We're all capitalists! Capitalism, while imperfect, is the best wealth-producing mechanism we know of, and we all benefit from it, at least to some extent. At its best, capitalism can promote freedom for innovation and service to humanity by providing needed goods and services - and having the ability to scale-up capacity to perform very large tasks cost effectively and operate internationally. It's the basis of our modern economy.
But it's also amoral (but not necessarily immoral), in the sense that its only true duty is to the shareholders and it has only a secondary duty to its workers and their wages and the communities in which it operates.
Corporations try to "externalize" costs as best they can (like for waste disposal such as carbon emissions or foreign wars for resource access, or liability for nuclear power plant disasters). And, because they are punished by the stock market if they fail to produce exponentially increasing profits, corporate activities have a strong focus on profits in the current fiscal quarter (as was described by the Academy Award-winning documentary "Inside Job" about the short-sighted actions leading up to the 2008 financial crisis and the current Great Recession).
Perhaps most relevant today is the way that corporations can generate wealth with fewer and fewer U.S. workers. Automation has made great strides in reducing repetitive labor, and globalization has moved many blue-collar and white-collar jobs overseas. And, even though productivity is increasing, the remaining jobs are paying less and less, as competition and lack of union bargaining strength leave U.S. workers with less and less power. In essence, the basic bargain of connecting productivity with wages has been broken.
Protecting the Community
So, while corporations are good at producing wealth (at least in the short term), they are not responsible for protecting the community or for distributing wealth widely. Ideally, markets must respect human dignity and human rights and serve the common good while pursuing profit. Here's where the central role of government as a copartner in our economy comes in. Can govenment solve all problems. No, not by a long shot. But it can make major improvements in our lives and restore some measure of economic justice.
Here are a couple of articles that provide important background for the debate on the proper role of government in our lives. Our Founders actually
Robert Parry writes about how Washington, Hamilton, and Madison wanted a strong federal government as essential to a strong nation, but were opposed by slave-holders.
Michael Lind describes how Washington, and others believed that the U.S. Constitution as originally adopted provided adequate individual protections, and opposed the Bill of Rights. But, again, slave-holders wanted protection against abolition. The Second Amendment is not about the need for a federal militia, but about the need for state militias to hunt down runaway slaves.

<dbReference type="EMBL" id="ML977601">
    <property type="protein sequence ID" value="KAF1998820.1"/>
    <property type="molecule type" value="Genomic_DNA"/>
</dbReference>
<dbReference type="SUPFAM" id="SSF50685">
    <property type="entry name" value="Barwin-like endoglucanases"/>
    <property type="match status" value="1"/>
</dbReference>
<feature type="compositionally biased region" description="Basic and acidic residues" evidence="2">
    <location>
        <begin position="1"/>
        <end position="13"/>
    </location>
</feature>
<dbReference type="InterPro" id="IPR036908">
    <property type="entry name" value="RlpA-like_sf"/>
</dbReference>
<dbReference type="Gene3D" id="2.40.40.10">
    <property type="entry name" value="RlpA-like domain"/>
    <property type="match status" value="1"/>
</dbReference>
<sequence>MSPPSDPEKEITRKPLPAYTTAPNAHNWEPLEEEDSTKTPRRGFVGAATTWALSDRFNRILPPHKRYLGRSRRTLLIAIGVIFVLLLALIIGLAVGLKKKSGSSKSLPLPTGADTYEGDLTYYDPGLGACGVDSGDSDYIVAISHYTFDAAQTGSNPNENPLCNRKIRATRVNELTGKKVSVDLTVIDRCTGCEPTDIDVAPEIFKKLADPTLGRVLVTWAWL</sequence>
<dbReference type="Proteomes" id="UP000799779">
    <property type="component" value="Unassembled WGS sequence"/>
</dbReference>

Please see our lengthy discussion of economic justice, fair taxation, and affordable health care in our three precepts. Yes, we are seeing that re-distribution of wealth is a subject that deserves our close attention and our best, creative thinking.
Government regulation protects the public from harmful products and fraud by unscrupulous or irresponsible businesses. Regulation is essential to promote positive outcomes for the environment and the economic system.
For example, as reported here: In March, 2011, the E.P.A. issued new rules that reduce emissions of mercury and other airborne toxics by 91 percent within the next five years. The E.P.A. estimates the annual cost of compliance at $10 billion a year, compared with health b enefits from reduced hospital visits and lost time on the job at $100 billion a year. Mercury and other airborne toxics like lead, arsenic and chromium can adversely affect the nervous system in children and fetuses and worsen respiratory ailments. (We have a large cement plant in Baker County, Oregon, that is affected by this ruling, and we hope the E.P.A. will adapt its rules to recognize the efforts already being made at the plant to reduce mercury emissions.)
Other Mechanisms for Wealth Creation
A version of capitalism - worker-owned and cooperative businesses - offers a departure from destructive short-term profit focus. Worker/owners and co-op members may have a longer-term emphasis on sustainability by heeding and meeting real customer needs. A video segment from Democracy Now! offers some insight and examples of this trend.
Interestingly, a new class of corporation, a "benefit corporation," may now be chartered in seven states. Such corporations are shielded from stockholder lawsuits which might otherwise attack diversion of profits for social purposes. Information is available here and here.
Not all wealth is created by businesses or corporations nor is it registered in the calculation of Gross Domestic Product (GDP). Rebecca Solnit has written a wonderful essay that promotes the concepts of sharing, mutual support, and inclusivity. It's on Iceberg Economies: the unseen, but vast amount of time, effort, creativity, and compassion we devote to volunteer and other off-the-books activities -- like tutoring, Wikipedia authoring, child rearing, self-help groups, Little League coaching, disaster recovery volunteering, and environmental and political activism. This has a close parallel to the work of New Zealander Marilyn Waring and her book, If Women Counted, and her documentary film, Who's Counting?. And this essay by John Robbins, titled "What is Real Wealth?"